... been in consequence of this threat of the Bey, much as they affected to despise it, that the Cabeleyzes prepared to return to the heights of Mount Araz, whence they had only descended during the autumn to find fresh pasture for their cattle, and to collect dates and chestnuts ...
— A Modern Telemachus • Charlotte M. Yonge

... supposed, was not very extensively read; but his mind, if not largely stored, had a certain unity of culture, which gave it stability and individualized its operations. Travels, voyages, narratives of heroic adventure, biographies of great men, had made the favourite pasture of his enthusiasm. To this was added the more stirring, and, perhaps, the more genuine order of poets who make you feel and glow, rather than doubt and ponder. He knew at least enough of Greek to enjoy old Homer; and if he could have come but ...
— Lucretia, Complete • Edward Bulwer-Lytton

... Giovanni Laterano, with the colossal statues of the apostles surmounting the facade; through the Porta San Giovanni into the narrow, walled lane leading out on the Campagna; on, on, to the Alban hills. We flew past olive orchards and vineyards, and the vast green pasture lands of the Campagna whose vivid green was ablaze with scarlet poppies. Far away to the west there was a white shining line—the line of ...
— Italy, the Magic Land • Lilian Whiting

... rendered by the Japanese authorities to the United States transport ship Morgan City while stranded at Kobe. Permission has been granted to land and pasture army horses at Japanese ports of call on the way to the Philippine Islands. These kindly evidences of good will are ...
— Complete State of the Union Addresses from 1790 to the Present • Various

... soon as those fierce ones found that ye were alone, well," and he smiled significantly, and made a movement as though he were placing a hat on his head. "But there is a way over the cliff whereof I once spake to thee, where they drive the cattle out to pasture. Then beyond the pastures are three days' journey through the marshes, and after that I know not, but I have heard that seven days' journey from thence is a mighty river, which floweth to the black water. If ye could come thither, perchance ye might ...
— She • H. Rider Haggard

... brethren also with him went, Whom he unto King Pharaoh did present, And Pharaoh asked them about their trade, And they unto the king reply'd and said: We and our fathers while we were at home Were shepherds all, and now behold, we come With all our flocks, to get some pasture here, For in our land the famine is severe. We therefore pray thee to appoint a portion Unto thy servants in the land of Goshen. And Pharaoh said to Joseph, I empow'r thee To use thy pleasure, Goshen is before thee; Settle thy father and thy brethren there, And if among them active men ...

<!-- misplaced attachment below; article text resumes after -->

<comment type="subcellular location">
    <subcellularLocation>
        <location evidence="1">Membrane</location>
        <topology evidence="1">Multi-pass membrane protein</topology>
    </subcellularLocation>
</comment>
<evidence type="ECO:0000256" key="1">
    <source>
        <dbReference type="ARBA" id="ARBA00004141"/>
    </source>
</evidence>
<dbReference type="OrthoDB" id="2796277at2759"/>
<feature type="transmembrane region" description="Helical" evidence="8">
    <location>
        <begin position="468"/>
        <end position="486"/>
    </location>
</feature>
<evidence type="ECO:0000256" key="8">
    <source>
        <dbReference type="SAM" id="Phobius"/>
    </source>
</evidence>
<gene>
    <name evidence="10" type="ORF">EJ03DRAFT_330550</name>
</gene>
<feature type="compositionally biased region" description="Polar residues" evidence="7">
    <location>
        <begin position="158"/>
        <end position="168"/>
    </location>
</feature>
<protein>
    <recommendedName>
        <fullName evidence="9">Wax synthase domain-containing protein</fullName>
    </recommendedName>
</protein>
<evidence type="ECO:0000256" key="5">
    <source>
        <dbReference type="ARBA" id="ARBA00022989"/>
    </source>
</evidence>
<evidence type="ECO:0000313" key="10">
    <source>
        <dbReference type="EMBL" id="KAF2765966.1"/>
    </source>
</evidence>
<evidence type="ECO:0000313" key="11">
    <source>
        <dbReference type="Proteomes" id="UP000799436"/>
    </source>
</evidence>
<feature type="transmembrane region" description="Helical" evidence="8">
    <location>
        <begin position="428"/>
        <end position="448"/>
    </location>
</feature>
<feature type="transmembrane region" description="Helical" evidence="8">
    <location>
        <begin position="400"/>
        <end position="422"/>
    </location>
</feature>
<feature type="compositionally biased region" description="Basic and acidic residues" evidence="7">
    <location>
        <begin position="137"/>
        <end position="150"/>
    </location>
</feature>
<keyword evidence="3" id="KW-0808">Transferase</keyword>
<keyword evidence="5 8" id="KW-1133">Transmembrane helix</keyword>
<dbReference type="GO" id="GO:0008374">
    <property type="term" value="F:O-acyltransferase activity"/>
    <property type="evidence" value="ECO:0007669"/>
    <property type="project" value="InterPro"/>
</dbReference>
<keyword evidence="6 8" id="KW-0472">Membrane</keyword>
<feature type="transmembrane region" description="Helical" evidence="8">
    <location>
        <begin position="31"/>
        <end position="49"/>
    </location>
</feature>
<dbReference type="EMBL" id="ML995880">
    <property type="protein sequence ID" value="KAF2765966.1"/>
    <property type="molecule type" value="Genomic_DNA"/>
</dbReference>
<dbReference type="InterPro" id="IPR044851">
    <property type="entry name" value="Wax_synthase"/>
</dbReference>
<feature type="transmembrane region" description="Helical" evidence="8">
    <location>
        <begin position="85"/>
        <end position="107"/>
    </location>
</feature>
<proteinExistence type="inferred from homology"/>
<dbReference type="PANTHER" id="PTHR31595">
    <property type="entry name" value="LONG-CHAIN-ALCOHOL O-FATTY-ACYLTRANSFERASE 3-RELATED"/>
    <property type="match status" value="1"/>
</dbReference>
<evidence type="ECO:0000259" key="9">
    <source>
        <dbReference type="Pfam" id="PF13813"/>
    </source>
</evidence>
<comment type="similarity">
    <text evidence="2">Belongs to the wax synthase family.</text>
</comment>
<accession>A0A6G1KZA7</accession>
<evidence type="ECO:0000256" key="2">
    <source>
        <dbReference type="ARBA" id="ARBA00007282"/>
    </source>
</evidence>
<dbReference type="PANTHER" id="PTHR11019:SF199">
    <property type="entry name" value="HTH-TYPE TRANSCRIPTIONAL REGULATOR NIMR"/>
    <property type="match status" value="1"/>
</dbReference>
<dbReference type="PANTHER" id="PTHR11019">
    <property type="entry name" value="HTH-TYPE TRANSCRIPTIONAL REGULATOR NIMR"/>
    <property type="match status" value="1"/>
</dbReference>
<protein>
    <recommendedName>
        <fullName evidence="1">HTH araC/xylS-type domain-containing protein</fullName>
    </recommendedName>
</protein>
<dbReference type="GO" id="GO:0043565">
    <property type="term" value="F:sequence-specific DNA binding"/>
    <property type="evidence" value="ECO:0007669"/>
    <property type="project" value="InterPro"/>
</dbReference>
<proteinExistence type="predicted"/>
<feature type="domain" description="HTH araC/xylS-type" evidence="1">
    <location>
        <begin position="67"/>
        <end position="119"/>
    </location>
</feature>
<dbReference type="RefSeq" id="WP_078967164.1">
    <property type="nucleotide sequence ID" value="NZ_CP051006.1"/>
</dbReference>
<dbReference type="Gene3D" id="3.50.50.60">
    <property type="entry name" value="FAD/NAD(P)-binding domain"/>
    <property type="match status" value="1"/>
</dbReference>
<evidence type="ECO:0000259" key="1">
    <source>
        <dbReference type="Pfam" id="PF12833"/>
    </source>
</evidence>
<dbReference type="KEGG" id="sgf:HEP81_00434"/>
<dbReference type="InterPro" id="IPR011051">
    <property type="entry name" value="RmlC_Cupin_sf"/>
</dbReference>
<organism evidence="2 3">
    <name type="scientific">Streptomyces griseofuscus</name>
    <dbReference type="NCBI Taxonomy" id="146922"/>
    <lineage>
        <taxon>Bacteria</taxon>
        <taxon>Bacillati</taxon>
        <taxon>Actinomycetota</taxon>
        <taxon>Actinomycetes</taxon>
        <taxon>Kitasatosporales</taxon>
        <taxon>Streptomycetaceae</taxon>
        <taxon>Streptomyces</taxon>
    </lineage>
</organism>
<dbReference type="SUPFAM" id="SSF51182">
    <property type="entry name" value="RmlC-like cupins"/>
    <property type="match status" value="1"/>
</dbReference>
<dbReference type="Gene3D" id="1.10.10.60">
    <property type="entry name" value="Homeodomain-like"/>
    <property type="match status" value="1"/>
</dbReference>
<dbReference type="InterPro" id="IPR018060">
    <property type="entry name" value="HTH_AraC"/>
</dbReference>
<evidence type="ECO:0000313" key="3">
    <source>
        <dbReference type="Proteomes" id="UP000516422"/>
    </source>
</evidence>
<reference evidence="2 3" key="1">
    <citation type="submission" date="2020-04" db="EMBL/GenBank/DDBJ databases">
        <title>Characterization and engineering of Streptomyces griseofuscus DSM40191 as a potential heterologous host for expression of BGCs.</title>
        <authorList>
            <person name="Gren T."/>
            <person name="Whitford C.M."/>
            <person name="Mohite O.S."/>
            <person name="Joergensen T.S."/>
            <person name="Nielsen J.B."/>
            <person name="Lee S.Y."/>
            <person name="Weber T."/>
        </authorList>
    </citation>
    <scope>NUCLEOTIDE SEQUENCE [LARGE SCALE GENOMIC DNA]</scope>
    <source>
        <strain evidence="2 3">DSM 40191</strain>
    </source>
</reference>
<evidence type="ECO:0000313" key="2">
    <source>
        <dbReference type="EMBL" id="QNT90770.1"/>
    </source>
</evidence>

— The Works of John Bunyan • John Bunyan

... people. Switzerland, with about 16,000 square miles, equals in area one-third of New York. Of its territory, 30 per cent—waterbeds, glaciers, and sterile mountains—is unproductive. Forests cover 18 per cent. Thus but half the country is good for crops or pasture. The various altitudes, in which the climate ranges from that of Virginia to that of Labrador, are divided by agriculturists into three zones. The lower zone, including all lands below a level of 2,500 feet above the ...
— Direct Legislation by the Citizenship through the Initiative and Referendum • James W. Sullivan

... what has been already suggested on these points is quite unsatisfactory. Perrault and others supposed that it contributed to the security of those animals, which are at once voracious and timid, by showing the necessity of their remaining long employed in chewing in an open pasture; but the Indian buffalo ruminates, although it does not fly even from the lion; and the wild goat dwells in Alpine countries, which are inaccessible ...
— Delineations of the Ox Tribe • George Vasey

... ya jest come with me as fer as the pasture, you can see the glow from there, and mebbe ...
— The Shining Cow • Alex James

... Zweisimmen, on four excursions, the writer and others have had the pleasure of picking edelweiss. First, at the Fromattgrat. Horses and saddles are forthcoming when required, and the four legs go as far as the scattered chalets of Fromatt, the wide mountain-pasture which is reached after a steady ascent of two hours and a half. Across from the chalets rises the grat or ridge where we have to seek our edelweiss. As we mount higher the gray masses of the Spielgarten seem very near: a fresh vivifying wind, the breath ...
— Lippincott's Magazine of Popular Literature and Science, Volume 26, July 1880. • Various

... meet Phil Tremont again. Yet he had appeared suddenly one day as if it were the most natural thing in the world to be standing there by the huisache tree to help her over the fence of the blue-bonnet pasture. ...
— Mary Ware's Promised Land • Annie Fellows Johnston

... carriage, and announce her intention of going out to the farm of Ambrose Webb. Ambrose Webb was a close neighbor of the Merediths. He owned a small estate, most of which was good grass-land that was usually rented for pasture. She had for years kept her cows there when dry. This arrangement furnished her the opportunity for more trips to the farm than interest in her dairy warranted; it made her Mrs. ...
— The Mettle of the Pasture • James Lane Allen

... drove his cows out one day to pasture. Juan slipped secretly from the house, and going to the pasture, took the cows into the forest and tied them there. When his father was going for the cows he met Juan and asked: "Where did you come from?" The boy replied: "I have just come from school. What are ...